The fourth remembrance service for victims of farm accidents will be held in the Church of the Most Holy Rosary, Abbeyleix, Co. Laois, tomorrow, June 25, at 2:00pm.

Every year the Embrace Ecumenical Service attracts hundreds of Irish farm families who have been affected by a farm death or injury.

Embrace Farm – the farm accident support network – was founded by Laois couple Brian and Norma Rohan after Brian’s dad, Liam, died in a farm accident five years ago.

“As there are a lot of excellent professional counselling services out there at the moment, we don’t see the need to replicate them,” Norma said recently.

We focus on connecting families who have been bereaved by farm deaths or affected by farm injuries.

“We have held a number of information nights. Out of those came the suggestion from a young widow of a residential family weekend, where the emphasis is on the children having fun.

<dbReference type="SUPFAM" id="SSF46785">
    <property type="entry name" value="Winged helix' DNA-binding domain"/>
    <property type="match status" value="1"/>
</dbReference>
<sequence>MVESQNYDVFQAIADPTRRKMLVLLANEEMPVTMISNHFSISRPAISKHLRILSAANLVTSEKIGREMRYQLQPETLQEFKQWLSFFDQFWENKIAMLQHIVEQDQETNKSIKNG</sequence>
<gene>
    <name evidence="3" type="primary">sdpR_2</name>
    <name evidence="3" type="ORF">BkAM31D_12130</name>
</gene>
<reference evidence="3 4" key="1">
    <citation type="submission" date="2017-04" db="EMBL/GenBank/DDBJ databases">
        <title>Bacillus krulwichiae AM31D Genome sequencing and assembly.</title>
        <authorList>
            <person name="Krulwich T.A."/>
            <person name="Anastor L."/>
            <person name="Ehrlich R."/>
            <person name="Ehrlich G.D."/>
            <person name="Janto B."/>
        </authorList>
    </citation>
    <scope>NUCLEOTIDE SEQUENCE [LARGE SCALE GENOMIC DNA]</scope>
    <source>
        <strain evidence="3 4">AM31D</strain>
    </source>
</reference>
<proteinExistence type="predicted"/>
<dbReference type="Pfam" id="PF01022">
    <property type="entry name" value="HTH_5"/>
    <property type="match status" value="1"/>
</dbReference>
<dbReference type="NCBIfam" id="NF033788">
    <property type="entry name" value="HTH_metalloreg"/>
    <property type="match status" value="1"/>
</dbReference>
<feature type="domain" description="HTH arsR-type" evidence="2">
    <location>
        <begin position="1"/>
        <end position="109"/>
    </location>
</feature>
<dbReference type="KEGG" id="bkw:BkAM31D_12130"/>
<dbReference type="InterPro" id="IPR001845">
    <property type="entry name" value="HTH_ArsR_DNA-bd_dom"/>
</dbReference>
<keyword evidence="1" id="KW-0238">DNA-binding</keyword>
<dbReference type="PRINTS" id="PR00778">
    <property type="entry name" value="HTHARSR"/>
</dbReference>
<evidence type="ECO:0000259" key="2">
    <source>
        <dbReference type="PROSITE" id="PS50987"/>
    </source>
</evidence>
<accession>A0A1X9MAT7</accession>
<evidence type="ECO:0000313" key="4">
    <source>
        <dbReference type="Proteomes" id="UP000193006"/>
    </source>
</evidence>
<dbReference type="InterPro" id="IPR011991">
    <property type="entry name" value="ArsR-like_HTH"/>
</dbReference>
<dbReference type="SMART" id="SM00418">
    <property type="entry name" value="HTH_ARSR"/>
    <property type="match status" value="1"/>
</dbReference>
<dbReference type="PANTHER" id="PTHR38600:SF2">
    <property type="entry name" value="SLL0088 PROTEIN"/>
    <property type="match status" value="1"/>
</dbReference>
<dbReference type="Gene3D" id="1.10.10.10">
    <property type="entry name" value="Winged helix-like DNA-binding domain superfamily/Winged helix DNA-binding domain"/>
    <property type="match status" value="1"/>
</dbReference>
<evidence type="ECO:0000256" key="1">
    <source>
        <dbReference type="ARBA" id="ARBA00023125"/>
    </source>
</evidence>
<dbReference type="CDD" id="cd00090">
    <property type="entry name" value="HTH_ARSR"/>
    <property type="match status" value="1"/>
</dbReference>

“It gives them the chance to meet other children who have been similarly affected. They realise they are not the only ones labelled as the child whose dad died in a farm accident.

“Part of the weekend involves a bereavement workshop for adults, facilitated by a trained psychotherapist. On the Sunday morning, the children have their own bereavement workshop where they hold their own remembrance service.”

Norma said the child-centred initiative has proven to work well.

The remembrance service is open to all members of the community; not just those directly affected.

Minister’s plea

The Minister for Agriculture, Food and the Marine, Michael Creed, has issued an appeal to farmers and contractors to take extra precautions in the good weather.

As well as being asked to remain safety conscious when making silage, farmers were also urged to be aware of the fatigue that can build up after long hours operating high-powered machinery.

Creed said: “Farmers and contractors are taking full advantage of the current excellent spell of weather and are literally making hay while the sun shines. This of course means longer working days and added pressure to get seasonal harvesting work done.

This weather also means a lot of children are out and about on farms, and it is critical that safety is foremost in everyone’s mind and that we take the steps to avoid injuries, or worse: the loss of life.

“I have too many times seen the devastating impact that farm accidents can have on a family.”